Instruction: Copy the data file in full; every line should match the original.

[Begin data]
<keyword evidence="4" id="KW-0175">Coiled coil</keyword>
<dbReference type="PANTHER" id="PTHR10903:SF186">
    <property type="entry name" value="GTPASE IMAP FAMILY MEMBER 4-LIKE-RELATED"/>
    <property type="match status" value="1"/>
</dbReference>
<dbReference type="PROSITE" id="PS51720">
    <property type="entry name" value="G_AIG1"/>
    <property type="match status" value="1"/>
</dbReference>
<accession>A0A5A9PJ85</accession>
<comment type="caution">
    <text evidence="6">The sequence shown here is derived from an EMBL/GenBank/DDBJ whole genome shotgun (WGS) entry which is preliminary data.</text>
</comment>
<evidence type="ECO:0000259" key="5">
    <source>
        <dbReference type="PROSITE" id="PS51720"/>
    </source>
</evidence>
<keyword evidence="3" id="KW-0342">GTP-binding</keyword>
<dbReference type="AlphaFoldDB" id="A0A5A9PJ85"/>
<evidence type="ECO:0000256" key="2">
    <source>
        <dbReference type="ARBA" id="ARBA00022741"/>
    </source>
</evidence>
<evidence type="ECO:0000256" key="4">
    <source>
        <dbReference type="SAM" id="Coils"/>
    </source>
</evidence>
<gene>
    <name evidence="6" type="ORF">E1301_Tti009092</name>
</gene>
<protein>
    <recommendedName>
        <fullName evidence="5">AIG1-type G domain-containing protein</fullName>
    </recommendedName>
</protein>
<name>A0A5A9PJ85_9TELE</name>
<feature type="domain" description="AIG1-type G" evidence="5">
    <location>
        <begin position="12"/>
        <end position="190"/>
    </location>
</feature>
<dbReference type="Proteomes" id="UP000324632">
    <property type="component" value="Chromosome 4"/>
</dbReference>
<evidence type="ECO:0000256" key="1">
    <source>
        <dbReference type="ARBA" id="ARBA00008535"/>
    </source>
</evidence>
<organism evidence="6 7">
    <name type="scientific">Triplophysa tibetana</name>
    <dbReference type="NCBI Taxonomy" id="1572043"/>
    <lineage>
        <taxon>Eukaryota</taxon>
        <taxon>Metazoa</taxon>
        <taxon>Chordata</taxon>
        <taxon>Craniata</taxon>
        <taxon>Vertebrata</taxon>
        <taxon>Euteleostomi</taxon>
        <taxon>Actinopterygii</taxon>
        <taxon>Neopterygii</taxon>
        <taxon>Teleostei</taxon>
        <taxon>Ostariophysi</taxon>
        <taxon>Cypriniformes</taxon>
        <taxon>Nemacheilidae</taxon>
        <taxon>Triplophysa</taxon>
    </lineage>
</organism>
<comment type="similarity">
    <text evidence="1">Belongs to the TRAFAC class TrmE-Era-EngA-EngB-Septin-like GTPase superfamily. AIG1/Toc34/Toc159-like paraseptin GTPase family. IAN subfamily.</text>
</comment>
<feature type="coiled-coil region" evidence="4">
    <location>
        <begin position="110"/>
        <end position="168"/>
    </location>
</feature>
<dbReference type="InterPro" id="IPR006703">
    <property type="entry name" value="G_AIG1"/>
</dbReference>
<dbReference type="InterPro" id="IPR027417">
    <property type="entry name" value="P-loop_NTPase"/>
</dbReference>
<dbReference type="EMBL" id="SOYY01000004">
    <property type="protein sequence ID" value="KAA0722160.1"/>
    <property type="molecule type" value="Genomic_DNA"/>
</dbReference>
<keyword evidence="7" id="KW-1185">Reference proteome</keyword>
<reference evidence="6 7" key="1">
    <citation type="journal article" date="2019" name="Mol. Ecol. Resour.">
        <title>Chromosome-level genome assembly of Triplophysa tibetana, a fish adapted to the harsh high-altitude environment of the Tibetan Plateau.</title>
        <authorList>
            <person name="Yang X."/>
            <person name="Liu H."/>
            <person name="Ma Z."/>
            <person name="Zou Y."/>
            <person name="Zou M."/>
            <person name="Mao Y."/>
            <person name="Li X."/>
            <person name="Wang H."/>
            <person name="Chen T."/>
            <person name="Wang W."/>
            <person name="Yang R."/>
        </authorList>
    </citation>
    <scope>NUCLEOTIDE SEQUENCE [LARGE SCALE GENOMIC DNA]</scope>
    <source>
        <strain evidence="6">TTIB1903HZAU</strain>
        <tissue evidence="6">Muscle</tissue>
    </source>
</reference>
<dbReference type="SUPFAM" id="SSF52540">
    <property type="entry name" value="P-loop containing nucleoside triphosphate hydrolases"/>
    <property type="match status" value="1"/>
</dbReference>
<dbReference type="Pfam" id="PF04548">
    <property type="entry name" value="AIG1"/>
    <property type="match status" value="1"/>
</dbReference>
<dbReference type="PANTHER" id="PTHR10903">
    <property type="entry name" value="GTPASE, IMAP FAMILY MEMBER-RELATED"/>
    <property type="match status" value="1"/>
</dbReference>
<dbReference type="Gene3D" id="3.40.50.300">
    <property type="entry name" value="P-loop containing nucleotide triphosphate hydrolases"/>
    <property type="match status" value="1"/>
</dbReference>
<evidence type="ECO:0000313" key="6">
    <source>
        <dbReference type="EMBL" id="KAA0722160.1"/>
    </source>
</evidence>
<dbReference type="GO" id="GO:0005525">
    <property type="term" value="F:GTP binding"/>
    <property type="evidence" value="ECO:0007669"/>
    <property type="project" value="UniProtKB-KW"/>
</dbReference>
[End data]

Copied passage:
<keyword evidence="4" id="KW-0175">Coiled coil</keyword>
<dbReference type="PANTHER" id="PTHR10903:SF186">
    <property type="entry name" value="GTPASE IMAP FAMILY MEMBER 4-LIKE-RELATED"/>
    <property type="match status" value="1"/>
</dbReference>
<dbReference type="PROSITE" id="PS51720">
    <property type="entry name" value="G_AIG1"/>
    <property type="match status" value="1"/>
</dbReference>
<accession>A0A5A9PJ85</accession>
<comment type="caution">
    <text evidence="6">The sequence shown here is derived from an EMBL/GenBank/DDBJ whole genome shotgun (WGS) entry which is preliminary data.</text>
</comment>
<evidence type="ECO:0000259" key="5">
    <source>
        <dbReference type="PROSITE" id="PS51720"/>
    </source>
</evidence>
<keyword evidence="3" id="KW-0342">GTP-binding</keyword>
<dbReference type="AlphaFoldDB" id="A0A5A9PJ85"/>
<evidence type="ECO:0000256" key="2">
    <source>
        <dbReference type="ARBA" id="ARBA00022741"/>
    </source>
</evidence>
<evidence type="ECO:0000256" key="4">
    <source>
        <dbReference type="SAM" id="Coils"/>
    </source>
</evidence>
<gene>
    <name evidence="6" type="ORF">E1301_Tti009092</name>
</gene>
<protein>
    <recommendedName>
        <fullName evidence="5">AIG1-type G domain-containing protein</fullName>
    </recommendedName>
</protein>
<name>A0A5A9PJ85_9TELE</name>
<feature type="domain" description="AIG1-type G" evidence="5">
    <location>
        <begin position="12"/>
        <end position="190"/>
    </location>
</feature>
<dbReference type="Proteomes" id="UP000324632">
    <property type="component" value="Chromosome 4"/>
</dbReference>
<evidence type="ECO:0000256" key="1">
    <source>
        <dbReference type="ARBA" id="ARBA00008535"/>
    </source>
</evidence>
<organism evidence="6 7">
    <name type="scientific">Triplophysa tibetana</name>
    <dbReference type="NCBI Taxonomy" id="1572043"/>
    <lineage>
        <taxon>Eukaryota</taxon>
        <taxon>Metazoa</taxon>
        <taxon>Chordata</taxon>
        <taxon>Craniata</taxon>
        <taxon>Vertebrata</taxon>
        <taxon>Euteleostomi</taxon>
        <taxon>Actinopterygii</taxon>
        <taxon>Neopterygii</taxon>
        <taxon>Teleostei</taxon>
        <taxon>Ostariophysi</taxon>
        <taxon>Cypriniformes</taxon>
        <taxon>Nemacheilidae</taxon>
        <taxon>Triplophysa</taxon>
    </lineage>
</organism>
<comment type="similarity">
    <text evidence="1">Belongs to the TRAFAC class TrmE-Era-EngA-EngB-Septin-like GTPase superfamily. AIG1/Toc34/Toc159-like paraseptin GTPase family. IAN subfamily.</text>
</comment>
<feature type="coiled-coil region" evidence="4">
    <location>
        <begin position="110"/>
        <end position="168"/>
    </location>
</feature>
<dbReference type="InterPro" id="IPR006703">
    <property type="entry name" value="G_AIG1"/>
</dbReference>
<dbReference type="InterPro" id="IPR027417">
    <property type="entry name" value="P-loop_NTPase"/>
</dbReference>
<dbReference type="EMBL" id="SOYY01000004">
    <property type="protein sequence ID" value="KAA0722160.1"/>
    <property type="molecule type" value="Genomic_DNA"/>
</dbReference>
<keyword evidence="7" id="KW-1185">Reference proteome</keyword>
<reference evidence="6 7" key="1">
    <citation type="journal article" date="2019" name="Mol. Ecol. Resour.">
        <title>Chromosome-level genome assembly of Triplophysa tibetana, a fish adapted to the harsh high-altitude environment of the Tibetan Plateau.</title>
        <authorList>
            <person name="Yang X."/>
            <person name="Liu H."/>
            <person name="Ma Z."/>
            <person name="Zou Y."/>
            <person name="Zou M."/>
            <person name="Mao Y."/>
            <person name="Li X."/>
            <person name="Wang H."/>
            <person name="Chen T."/>
            <person name="Wang W."/>
            <person name="Yang R."/>
        </authorList>
    </citation>
    <scope>NUCLEOTIDE SEQUENCE [LARGE SCALE GENOMIC DNA]</scope>
    <source>
        <strain evidence="6">TTIB1903HZAU</strain>
        <tissue evidence="6">Muscle</tissue>
    </source>
</reference>
<dbReference type="SUPFAM" id="SSF52540">
    <property type="entry name" value="P-loop containing nucleoside triphosphate hydrolases"/>
    <property type="match status" value="1"/>
</dbReference>
<dbReference type="Pfam" id="PF04548">
    <property type="entry name" value="AIG1"/>
    <property type="match status" value="1"/>
</dbReference>
<dbReference type="PANTHER" id="PTHR10903">
    <property type="entry name" value="GTPASE, IMAP FAMILY MEMBER-RELATED"/>
    <property type="match status" value="1"/>
</dbReference>
<dbReference type="Gene3D" id="3.40.50.300">
    <property type="entry name" value="P-loop containing nucleotide triphosphate hydrolases"/>
    <property type="match status" value="1"/>
</dbReference>
<evidence type="ECO:0000313" key="6">
    <source>
        <dbReference type="EMBL" id="KAA0722160.1"/>
    </source>
</evidence>
<dbReference type="GO" id="GO:0005525">
    <property type="term" value="F:GTP binding"/>
    <property type="evidence" value="ECO:0007669"/>
    <property type="project" value="UniProtKB-KW"/>
</dbReference>